International Academic Advisory Panel Supports Efforts Under Skillsfuture to Promote Lifelong Learning and Innovation

Published Date: 26 June 2015 12:00 AM

News Press Releases

1.The 10th meeting of the Ministry of Education’s (MOE) International Academic Advisory Panel (IAAP) was held in Singapore from 24 to 26 June 2015. The IAAP is chaired by Deputy Prime Minister and Minister for Finance Mr Tharman Shanmugaratnam, and comprises 13 other members who are distinguished leaders in academia and industry from around the world.

2.At its 10th meeting, the IAAP discussed the role of universities in lifelong learning and innovation. The Panel also discussed the upcoming establishment of a Social Science Research Council (SSRC), and supported the intent to strengthen social science and humanities research in Singapore.

Developments since the 9th IAAP Meeting

3.The IAAP commended the major transformation of our university sector in the last decade, and the significant progress made since the last IAAP meeting held in 2012. Since the 9th IAAP, MOE has expanded the number of publicly-funded degree places for Singaporeans and achieved the Cohort Participation Rate (CPR) target of 30% in 2014, one year ahead of schedule. MOE is on track to reach a CPR of 40% by 2020. They noted the new institutions and new degree pathways established over the last five years, namely the Singapore University of Technology and Design which took in its first intake in 2012, the Nanyang Technological University’s Lee Kong Chian School of Medicine and Yale-NUS College which took in their first intakes in 2013, and the applied degree programmes launched by the Singapore Institute of Technology and SIM University in 2014.

Highlights of the 10th IAAP Meeting

4.The IAAP expressed strong support for Singapore’s emphasis on lifelong learning and innovation under the SkillsFuture movement. It commended the Autonomous Universities’ initiatives and future plans in these areas. The Panel acknowledged that preparing Singaporeans for jobs of the future would require a tighter nexus between educational institutions, employers, and society. It emphasised the need for our universities to be nimble and flexible, and to take a longer-term perspective even as they respond to today’s challenges.

5.The IAAP agreed that the changing demands of the workplace, as well as the emergence of new models and enablers of education and training such as online learning, makes it imperative that our universities consider what their unique value proposition is and what their role in the current and future education and training landscape should be.

6.The Panel advocated diversity in the university and higher education landscape in the design and provision of lifelong learning, to cater to individuals with varying needs, interests, and affinities. Panel members supported the offering of bite-sized modules to support lifelong learning, such as in new, specialised skills. They also emphasised the importance of ensuring that an undergraduate education prepares students well for the journey of continual learning. In particular, the universities should not neglect the cultivation of broader capabilities and soft skills, which are critical needs in industry and society, during the undergraduate years. They should continue to place a strong focus on two key roles – training individuals to learn how to think, learn and be responsible citizens; and undertaking research aimed at creating new knowledge.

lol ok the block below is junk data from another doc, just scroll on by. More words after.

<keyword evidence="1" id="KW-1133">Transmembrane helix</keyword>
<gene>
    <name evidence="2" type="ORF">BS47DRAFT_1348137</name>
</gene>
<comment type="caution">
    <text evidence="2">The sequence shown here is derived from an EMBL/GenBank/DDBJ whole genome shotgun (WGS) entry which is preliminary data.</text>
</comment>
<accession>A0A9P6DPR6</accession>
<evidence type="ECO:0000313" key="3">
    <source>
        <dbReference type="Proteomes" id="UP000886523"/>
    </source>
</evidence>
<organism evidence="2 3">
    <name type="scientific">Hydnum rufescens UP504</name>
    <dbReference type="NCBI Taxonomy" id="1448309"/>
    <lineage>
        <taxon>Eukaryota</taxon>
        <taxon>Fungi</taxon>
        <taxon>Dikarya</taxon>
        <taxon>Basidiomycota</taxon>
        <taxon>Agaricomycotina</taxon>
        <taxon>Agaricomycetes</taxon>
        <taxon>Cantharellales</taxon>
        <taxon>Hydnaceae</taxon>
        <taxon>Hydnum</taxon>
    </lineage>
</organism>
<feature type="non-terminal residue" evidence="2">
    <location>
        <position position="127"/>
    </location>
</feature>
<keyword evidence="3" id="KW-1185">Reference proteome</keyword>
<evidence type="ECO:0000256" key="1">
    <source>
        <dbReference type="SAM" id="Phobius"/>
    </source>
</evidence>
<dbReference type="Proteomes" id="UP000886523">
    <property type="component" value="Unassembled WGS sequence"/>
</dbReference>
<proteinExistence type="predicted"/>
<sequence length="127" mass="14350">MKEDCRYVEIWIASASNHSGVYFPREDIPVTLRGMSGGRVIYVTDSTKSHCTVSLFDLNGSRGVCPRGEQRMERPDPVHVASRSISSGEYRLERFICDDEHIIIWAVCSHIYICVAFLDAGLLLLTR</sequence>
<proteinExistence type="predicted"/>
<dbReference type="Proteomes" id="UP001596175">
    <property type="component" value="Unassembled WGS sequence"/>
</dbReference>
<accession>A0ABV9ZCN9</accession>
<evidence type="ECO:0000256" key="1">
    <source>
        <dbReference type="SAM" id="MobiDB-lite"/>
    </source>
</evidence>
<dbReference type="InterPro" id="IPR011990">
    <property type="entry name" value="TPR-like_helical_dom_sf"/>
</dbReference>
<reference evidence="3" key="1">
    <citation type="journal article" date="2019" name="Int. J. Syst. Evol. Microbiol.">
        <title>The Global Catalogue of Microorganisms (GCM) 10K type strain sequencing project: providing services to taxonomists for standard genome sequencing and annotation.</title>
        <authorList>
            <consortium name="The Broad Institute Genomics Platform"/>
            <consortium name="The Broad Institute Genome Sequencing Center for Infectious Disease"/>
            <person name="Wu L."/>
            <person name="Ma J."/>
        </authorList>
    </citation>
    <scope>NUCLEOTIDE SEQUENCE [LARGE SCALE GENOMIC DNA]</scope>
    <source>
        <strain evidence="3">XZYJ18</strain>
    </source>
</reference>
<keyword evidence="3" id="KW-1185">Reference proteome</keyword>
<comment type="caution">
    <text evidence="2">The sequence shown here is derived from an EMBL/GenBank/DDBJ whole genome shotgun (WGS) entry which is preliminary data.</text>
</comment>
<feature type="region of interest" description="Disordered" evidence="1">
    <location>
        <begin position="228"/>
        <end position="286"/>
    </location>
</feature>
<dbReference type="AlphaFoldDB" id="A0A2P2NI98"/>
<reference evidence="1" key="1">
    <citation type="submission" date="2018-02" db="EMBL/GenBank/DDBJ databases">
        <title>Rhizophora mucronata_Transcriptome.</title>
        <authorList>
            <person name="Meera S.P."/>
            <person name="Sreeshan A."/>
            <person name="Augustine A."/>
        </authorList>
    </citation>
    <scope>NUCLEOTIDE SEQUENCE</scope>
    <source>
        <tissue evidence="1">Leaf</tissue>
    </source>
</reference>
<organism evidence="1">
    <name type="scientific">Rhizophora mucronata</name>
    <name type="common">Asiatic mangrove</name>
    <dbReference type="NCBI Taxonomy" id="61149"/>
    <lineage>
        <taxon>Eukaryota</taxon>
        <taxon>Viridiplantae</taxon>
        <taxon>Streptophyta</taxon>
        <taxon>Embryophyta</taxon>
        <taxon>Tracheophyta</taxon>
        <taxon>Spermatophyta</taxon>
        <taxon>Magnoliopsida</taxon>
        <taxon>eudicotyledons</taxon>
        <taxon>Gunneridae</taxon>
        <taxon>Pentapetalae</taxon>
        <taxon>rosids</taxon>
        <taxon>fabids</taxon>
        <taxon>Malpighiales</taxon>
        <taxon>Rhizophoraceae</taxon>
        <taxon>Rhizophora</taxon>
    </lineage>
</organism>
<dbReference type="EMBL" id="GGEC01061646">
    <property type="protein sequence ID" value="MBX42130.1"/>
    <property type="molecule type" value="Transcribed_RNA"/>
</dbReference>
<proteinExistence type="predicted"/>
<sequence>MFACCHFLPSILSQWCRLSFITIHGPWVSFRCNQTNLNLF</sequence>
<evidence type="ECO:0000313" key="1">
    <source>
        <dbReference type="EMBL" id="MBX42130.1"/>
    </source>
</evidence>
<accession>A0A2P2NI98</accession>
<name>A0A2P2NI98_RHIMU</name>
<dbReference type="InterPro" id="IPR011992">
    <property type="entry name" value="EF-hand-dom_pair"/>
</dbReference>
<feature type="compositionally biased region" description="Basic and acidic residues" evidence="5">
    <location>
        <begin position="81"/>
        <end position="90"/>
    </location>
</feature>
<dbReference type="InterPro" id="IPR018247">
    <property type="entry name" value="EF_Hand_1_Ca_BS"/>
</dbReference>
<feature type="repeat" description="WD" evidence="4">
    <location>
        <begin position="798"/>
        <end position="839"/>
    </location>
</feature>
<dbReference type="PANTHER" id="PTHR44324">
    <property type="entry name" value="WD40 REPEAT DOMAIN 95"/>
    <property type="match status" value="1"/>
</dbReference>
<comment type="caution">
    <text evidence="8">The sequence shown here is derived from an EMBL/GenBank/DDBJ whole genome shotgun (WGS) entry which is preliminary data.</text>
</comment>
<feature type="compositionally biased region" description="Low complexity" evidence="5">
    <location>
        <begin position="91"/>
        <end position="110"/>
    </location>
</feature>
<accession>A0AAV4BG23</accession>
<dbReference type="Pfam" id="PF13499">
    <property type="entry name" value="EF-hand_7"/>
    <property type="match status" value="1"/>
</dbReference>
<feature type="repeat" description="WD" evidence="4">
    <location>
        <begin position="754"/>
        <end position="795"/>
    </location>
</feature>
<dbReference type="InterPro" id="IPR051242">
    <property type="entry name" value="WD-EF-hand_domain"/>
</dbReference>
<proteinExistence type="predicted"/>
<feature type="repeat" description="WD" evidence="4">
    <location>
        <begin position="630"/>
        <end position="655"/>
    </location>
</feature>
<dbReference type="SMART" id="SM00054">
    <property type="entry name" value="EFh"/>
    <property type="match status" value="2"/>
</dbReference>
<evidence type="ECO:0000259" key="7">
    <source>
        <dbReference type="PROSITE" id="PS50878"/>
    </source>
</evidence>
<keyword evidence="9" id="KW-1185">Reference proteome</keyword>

7.The IAAP encouraged the universities to adopt a long-term view in implementing initiatives for lifelong learning and innovation. Some experimentation will be required, in order to identify the most effective ways of learning at different life stages. An important aspect of the implementation process would therefore be to measure and evaluate the outcomes of these initiatives, both in undergraduate programmes and in continual learning. Panel members felt that Singapore and its universities could be among the leaders in assuring sustained quality in lifelong learning.

Social Science and Humanities Research

8.The IAAP welcomed the upcoming establishment of a Social Science Research Council (SSRC) in Singapore. The Panel discussed possible approaches and initiatives that the SSRC could pursue to develop high-quality social science research in Singapore that could be brought to bear on issues of strategic relevance to Singapore and the region. It also suggested that the SSRC could support more mission-driven and thematic social science research, and encourage inter-disciplinary social science research on issues of importance to Singapore.


The IAAP was established in 1997 by MOE to advise MOE and Singapore’s universities on major trends and directions in university education and research with a view to developing them into world-class institutions of excellence. Its role has since been broadened to encompass the provision of guidance on the development of Singapore’s tertiary sector as a whole. The IAAP meets every two to three years. Its last meeting was in July 2012.

The 10th IAAP is chaired by Deputy Prime Minister and Minister for Finance, Mr Tharman Shanmugaratnam, and comprises 13 other members who are distinguished leaders in academia and industry from Finland, India, Republic of Korea, Germany, the People’s Republic of China, the United Kingdom and the United States of America. The Presidents of Singapore’s five autonomous universities – the National University of Singapore, Nanyang Technological University, Singapore Management University, Singapore University of Technology and Design, and Singapore Institute of Technology – serve as ex-officio members. The full list of IAAP members can be found in the Annex.

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